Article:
While most stocks have clocked double-digit gains in the rally, the underlying trends highlight many surprising facets.

If you were buying stocks on New Year's Eve, going in for the cheapest ones would have handed you a bonanza. It was the really beaten-down stocks, trading at single digit price-earnings (P/E) multiples that saw the highest gains in this rally.

An analysis of stock price returns since January this year shows that investors selectively picked low P/E stocks from the BSE 500 basket, making them the top performers in the uptrend.

(Price-earnings ratio is a measure of how expensive or cheap a company's stock is relative to its earnings.)

BSE 500 stocks with a P/E of less than 10 (as on December 30, 2011) averaged a stellar 40 per cent return till date (as on February 17, 2012), compared with the index returns of 22.5 per cent. The lower the P/E, the better the returns, suggests the data.

Stocks with cheaper P/E multiple of less than five times delivered even higher returns of 46 per cent, on an average.

For instance, low PE stocks such as HDIL, IFCI, and Prakash Industries have more than doubled in the year-to-date rally. We have used trailing earnings of companies for four quarters to arrive at the price-earnings multiples.

Interestingly, the majority of stocks with 50 per cent plus returns in this rally belonged to the low P/E club.

Of the 100 stocks in the BSE 500 basket that surged by over 50 per cent in this period, seven out of every 10 had a price earning multiple of less than 10 (as on December 30).

What's more, low PE stocks within each sector too have delivered better than their peers.

While Tata Motors zoomed ahead of Maruti Suzuki (54 per cent versus 43), Madras Cements delivered twice the returns of ACC. HCL Technologies beat TCS by a comfortable margin (27 per cent versus 6 per cent) and Wockhardt's 72 per cent returns outpaced Dr Reddy's 4 per cent.

High P/E stocks (valued over 20 times their per share earnings) were laggards and belonged to sectors such as consumer goods and pharmaceuticals.

From hate to love

Stocks and sectors that were among the most shunned last year were the ones that put in the highest gains: GTL, IVRCL Infrastructure, Jai Corp and JSW Holdings are good examples.

That one in two of the 150 stocks that more than dropped to half in value in 2011 has gained by over 50 per cent in the rally puts this in perspective. Notably, of the 150 stocks only eight stocks have underperformed the BSE 500 in the rally.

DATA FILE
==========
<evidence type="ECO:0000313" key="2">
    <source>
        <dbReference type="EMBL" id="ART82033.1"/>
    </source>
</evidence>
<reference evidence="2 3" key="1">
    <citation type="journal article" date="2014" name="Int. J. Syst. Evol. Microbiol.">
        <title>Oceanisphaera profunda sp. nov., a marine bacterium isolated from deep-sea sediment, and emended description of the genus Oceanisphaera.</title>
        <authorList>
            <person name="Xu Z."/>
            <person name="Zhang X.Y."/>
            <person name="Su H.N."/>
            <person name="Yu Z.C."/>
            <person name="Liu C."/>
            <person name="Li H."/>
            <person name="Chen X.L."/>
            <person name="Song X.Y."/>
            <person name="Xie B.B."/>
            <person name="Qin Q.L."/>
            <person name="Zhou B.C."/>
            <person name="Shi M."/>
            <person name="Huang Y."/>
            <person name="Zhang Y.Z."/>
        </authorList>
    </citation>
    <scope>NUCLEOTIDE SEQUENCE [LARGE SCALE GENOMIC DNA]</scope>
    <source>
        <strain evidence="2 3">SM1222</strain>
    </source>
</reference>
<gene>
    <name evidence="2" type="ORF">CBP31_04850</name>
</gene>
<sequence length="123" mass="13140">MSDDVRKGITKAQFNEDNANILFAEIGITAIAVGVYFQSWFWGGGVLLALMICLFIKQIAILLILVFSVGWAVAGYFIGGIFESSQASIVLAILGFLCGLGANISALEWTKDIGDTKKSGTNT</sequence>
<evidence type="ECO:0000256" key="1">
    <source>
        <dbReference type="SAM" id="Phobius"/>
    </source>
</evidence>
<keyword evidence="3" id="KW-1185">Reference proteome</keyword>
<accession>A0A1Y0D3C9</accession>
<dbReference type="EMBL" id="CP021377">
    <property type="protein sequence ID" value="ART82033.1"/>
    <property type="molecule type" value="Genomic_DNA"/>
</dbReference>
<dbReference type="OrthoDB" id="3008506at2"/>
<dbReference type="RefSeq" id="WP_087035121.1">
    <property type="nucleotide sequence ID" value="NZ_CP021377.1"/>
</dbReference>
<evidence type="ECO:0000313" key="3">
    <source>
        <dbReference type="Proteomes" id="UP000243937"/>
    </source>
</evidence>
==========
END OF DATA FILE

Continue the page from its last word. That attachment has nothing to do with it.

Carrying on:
Power stocks that were dropped like hot potatoes last year have also been among the top performers.

While expectations of lower interest rates and promise of fuel availability from Coal India buttressed the stock prices, the gains have been phenomenal. For instance, stocks such as Lanco Infratech, Indiabulls Power and JSW Energy have more than doubled this year.

Even the corollary to this was true, with stocks that had done well last year not seeing much action this time around.

For instance, Power Grid Corporation, which did decently well last year (gained 2 per cent when peers delivered negative returns), did not fare as well in the current rally. The stock gained by about 12 per cent, while peers returned much higher, averaging at 55 per cent.

The corollary applied to sectors too, with FMCG and pharma stocks not participating as much in the rally after having ruled the returns chart last year.

Unconcerned by uncertainties

Investors also seemed to have shed their inhibitions about stock fundamentals, buying cheap stocks without paying much heed to the uncertainties surrounding their business.

Realty player Unitech, for instance, surged by about 62 per cent even as it has struggled to expand its profits for over eight quarters in a row, while pharmaceutical company Aurobindo Pharma, which has had a forgettable 2011, marred by regulatory violations and losses, gained by about 40 per cent.

Construction and infrastructure stocks delivered attractive gains in spite of not having seen any commensurate revival in fundamentals. Stocks such as Nagarjuna Construction, Hindustan Construction, BGR Energy, RIIL, GVK Power and GMR Infrastructure, for instance, have gained considerably in the rally (55-90 per cent).

Small in favour

While large-cap stocks (market cap more than Rs 7,500 crore) provided the much-needed refuge in the volatile markets of 2011 — falling lower than their mid and small-cap peers — it was the small-cap stocks that led the rally.

Stocks such as 3i Infotech, Everest Kanto, Jet Airways, Rolta India, Karnataka Bank, Suzlon Energy, and Shree Renuka Sugars were among the small-caps that posted significant gains (more than 58 per cent).

Small-cap stocks (with market cap of less than Rs 3,500 crore) registered gains of about 36 per cent, higher than that put in by large and mid-cap stocks.

(This article was published on February 25, 2012)
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